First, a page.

Save the Dales - what is planned and defeated....
wind farm harrogate

How it started - Knabs Ridge Wind Farm....

In 2005 a single unelected Planning Inspector acting on behalf of John Prescott overruled the previous rejection by Harrogate Borough Council to allow the Knabs Ridge wind farm; this being despite the tremendous harm it would cause to the landscape - the basis was that Government wind farm targets trump all.

The construction of Knabs Ridge, which consisted of 8 x 97.5m turbines, was completed in 2008 and stands just 15m (50ft) from the border of the Nidderdale Area of Outstanding Beauty (AONB). More details of this wind farm can be accessed from a link on the left.

Those that then followed....

Let one wind farm developer in and the rest will follow like sharks in a feeding frenzy after the obscene subsidies.

In 2012, wind developer Kelda (Yorkshire Water) submitted a planning application and formal intentions for two wind farms consisting of 24 turbines of up to 125m in height on land adjoining Knabs Ridge. At the same time as the above a local company called Tapar submitted a planning application for 4 x 110m turbines next to Knabs Ridge.

In January 2014, major wind farm developer Infinis submitted formal intentions for a further 6 x 126m turbines at Lindley Moor - a mere 400m from the above wind farms.

Finally, in April 2015, a turbine company called DC21 submitted an application for 2 turbines near the iconic Almscliffe Crag, this being on the opposite side of the road from the proposed Lindley Moor wind farm.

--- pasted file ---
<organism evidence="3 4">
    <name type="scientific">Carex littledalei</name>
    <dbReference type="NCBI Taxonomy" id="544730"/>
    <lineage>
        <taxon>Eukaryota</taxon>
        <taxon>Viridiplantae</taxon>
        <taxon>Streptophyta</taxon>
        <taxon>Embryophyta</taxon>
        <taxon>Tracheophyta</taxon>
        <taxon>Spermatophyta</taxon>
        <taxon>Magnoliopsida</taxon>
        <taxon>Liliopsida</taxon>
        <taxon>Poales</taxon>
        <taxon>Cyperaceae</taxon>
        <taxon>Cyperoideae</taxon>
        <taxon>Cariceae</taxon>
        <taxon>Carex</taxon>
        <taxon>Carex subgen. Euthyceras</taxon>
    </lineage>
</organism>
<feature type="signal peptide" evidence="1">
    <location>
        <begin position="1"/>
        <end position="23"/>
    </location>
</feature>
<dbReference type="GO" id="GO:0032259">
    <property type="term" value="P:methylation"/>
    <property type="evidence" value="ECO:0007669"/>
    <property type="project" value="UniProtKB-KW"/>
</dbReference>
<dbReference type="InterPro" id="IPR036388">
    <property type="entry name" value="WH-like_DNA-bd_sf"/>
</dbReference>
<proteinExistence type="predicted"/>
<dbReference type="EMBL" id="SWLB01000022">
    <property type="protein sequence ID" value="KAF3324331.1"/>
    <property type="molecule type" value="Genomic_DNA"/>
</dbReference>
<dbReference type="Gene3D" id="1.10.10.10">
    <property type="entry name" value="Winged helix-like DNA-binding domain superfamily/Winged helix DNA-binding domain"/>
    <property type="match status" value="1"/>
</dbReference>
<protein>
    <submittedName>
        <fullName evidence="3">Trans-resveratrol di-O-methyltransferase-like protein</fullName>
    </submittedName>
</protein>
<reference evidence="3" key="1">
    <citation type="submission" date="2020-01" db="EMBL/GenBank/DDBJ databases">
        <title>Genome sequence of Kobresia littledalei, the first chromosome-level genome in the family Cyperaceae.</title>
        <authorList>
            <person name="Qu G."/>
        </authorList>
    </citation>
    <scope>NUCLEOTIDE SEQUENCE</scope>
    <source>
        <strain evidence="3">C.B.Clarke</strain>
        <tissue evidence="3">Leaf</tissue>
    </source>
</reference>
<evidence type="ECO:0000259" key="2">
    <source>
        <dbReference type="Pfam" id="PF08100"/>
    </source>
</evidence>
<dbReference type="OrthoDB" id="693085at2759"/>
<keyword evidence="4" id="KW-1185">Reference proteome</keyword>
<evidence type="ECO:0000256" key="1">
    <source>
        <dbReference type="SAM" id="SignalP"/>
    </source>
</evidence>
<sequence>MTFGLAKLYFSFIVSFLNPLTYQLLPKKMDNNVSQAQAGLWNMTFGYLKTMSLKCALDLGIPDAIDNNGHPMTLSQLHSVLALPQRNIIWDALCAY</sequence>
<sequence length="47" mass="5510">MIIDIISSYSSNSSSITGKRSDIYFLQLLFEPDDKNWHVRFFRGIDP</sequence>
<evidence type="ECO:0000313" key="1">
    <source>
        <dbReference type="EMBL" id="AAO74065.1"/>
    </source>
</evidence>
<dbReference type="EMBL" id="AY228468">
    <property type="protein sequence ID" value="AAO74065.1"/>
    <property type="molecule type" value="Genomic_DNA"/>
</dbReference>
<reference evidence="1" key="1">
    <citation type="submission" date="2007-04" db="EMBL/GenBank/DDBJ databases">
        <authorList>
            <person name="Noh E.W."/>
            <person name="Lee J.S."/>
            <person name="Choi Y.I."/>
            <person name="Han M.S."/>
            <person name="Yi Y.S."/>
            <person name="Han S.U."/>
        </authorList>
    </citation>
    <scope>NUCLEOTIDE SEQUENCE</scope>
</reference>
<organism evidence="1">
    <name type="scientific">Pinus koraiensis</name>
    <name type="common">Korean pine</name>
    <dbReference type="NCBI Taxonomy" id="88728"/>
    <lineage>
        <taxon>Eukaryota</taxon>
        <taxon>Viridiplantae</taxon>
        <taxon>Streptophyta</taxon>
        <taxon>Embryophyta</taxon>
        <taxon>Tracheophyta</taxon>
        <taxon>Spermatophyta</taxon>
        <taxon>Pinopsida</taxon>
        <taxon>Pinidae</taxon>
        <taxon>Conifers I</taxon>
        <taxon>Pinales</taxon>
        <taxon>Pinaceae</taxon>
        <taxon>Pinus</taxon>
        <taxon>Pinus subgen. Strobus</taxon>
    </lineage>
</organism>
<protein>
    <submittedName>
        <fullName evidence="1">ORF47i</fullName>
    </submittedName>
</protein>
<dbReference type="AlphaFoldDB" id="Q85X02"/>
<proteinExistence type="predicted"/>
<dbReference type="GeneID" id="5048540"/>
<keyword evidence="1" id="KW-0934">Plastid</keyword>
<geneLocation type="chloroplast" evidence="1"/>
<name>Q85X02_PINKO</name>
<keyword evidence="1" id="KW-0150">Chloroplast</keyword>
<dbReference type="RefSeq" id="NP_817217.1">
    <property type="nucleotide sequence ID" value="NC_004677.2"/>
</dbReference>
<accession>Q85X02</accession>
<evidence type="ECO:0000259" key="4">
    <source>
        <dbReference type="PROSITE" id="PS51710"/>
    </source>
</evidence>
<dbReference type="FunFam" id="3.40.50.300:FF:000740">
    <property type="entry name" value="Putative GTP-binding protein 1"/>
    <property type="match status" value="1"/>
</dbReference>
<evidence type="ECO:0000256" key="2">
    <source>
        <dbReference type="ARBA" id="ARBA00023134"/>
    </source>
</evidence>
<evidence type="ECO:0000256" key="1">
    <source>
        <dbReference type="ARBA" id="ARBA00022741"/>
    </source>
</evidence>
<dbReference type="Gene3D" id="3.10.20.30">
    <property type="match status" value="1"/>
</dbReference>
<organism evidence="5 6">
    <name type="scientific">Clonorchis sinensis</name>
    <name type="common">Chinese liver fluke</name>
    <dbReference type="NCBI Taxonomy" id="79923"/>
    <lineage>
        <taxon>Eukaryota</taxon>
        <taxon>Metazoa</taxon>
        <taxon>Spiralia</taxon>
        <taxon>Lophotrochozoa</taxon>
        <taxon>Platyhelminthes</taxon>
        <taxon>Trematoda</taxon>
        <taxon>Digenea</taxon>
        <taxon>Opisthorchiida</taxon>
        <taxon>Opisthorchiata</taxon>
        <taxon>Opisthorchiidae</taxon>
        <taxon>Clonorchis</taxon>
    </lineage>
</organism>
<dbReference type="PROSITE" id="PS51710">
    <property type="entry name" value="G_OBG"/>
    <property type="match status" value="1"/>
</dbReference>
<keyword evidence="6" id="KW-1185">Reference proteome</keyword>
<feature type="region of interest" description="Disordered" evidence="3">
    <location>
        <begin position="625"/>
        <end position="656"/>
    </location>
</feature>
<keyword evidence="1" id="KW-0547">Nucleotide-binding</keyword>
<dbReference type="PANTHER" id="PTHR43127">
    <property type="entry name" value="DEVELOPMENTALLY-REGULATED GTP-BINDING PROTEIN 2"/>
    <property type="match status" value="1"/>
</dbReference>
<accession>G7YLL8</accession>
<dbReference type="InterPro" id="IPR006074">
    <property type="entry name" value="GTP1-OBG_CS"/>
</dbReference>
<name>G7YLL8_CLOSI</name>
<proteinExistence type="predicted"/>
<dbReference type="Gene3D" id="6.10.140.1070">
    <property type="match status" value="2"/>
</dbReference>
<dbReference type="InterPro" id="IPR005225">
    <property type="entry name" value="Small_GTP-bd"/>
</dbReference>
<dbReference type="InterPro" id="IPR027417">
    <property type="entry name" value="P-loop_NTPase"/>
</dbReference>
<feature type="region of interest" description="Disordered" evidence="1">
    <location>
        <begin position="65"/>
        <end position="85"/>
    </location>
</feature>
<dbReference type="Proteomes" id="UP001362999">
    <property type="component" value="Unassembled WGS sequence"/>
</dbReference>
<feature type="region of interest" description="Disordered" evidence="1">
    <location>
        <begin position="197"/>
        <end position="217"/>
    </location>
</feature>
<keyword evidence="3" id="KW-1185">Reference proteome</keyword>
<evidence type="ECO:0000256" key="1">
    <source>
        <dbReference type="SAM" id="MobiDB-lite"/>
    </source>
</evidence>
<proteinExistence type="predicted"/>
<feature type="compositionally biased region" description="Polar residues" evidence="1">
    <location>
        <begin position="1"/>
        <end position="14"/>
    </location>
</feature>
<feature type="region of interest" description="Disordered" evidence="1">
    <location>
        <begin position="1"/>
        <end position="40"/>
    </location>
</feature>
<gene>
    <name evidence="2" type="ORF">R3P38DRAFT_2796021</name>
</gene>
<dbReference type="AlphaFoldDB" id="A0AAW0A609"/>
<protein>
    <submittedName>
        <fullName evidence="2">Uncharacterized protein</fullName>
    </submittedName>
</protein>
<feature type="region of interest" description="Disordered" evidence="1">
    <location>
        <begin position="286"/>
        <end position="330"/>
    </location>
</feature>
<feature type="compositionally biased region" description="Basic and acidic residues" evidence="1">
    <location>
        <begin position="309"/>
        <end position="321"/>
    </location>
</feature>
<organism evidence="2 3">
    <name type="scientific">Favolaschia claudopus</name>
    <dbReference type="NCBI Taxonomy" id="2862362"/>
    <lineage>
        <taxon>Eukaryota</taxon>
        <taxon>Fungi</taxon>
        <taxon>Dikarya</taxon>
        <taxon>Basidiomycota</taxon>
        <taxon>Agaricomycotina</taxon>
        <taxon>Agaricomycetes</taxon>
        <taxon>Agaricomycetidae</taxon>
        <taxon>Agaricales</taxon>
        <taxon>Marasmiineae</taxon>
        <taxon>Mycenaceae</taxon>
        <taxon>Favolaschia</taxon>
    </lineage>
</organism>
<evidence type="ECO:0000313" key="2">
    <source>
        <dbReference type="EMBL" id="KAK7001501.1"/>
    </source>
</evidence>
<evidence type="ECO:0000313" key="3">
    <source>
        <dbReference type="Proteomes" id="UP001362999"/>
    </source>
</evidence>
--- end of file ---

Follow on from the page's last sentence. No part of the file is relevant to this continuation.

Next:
How all the wind farms would have all come together is illustrated on a map accessed from a link on the left.

Epilog....

During a long and hard fought battle by those opposed to these audacious plans, one by one all the developers were defeated.

In February 2014 Kelda withdrew their plans for both the 7 x 100m and 17 x 125m turbine wind farms; the reason given by them was the overwhelming strength of public feeling.

February 2015 saw the planning committee of Harrogate Borough Council refuse Tapar's application; this developer saw sense not to Appeal.

In May 2015, following an approach, Infinis notified the planning department that they had decided not to continue with their plans for Lindley Moor; no doubt as a result of the Tapar's refusal.

The last to fall was DC21 who withdrew their planning application for the turbines at Almscliffe Crag in March 2017; the unprecedented level of public objections and new Government policies had made this proposal totally unviable.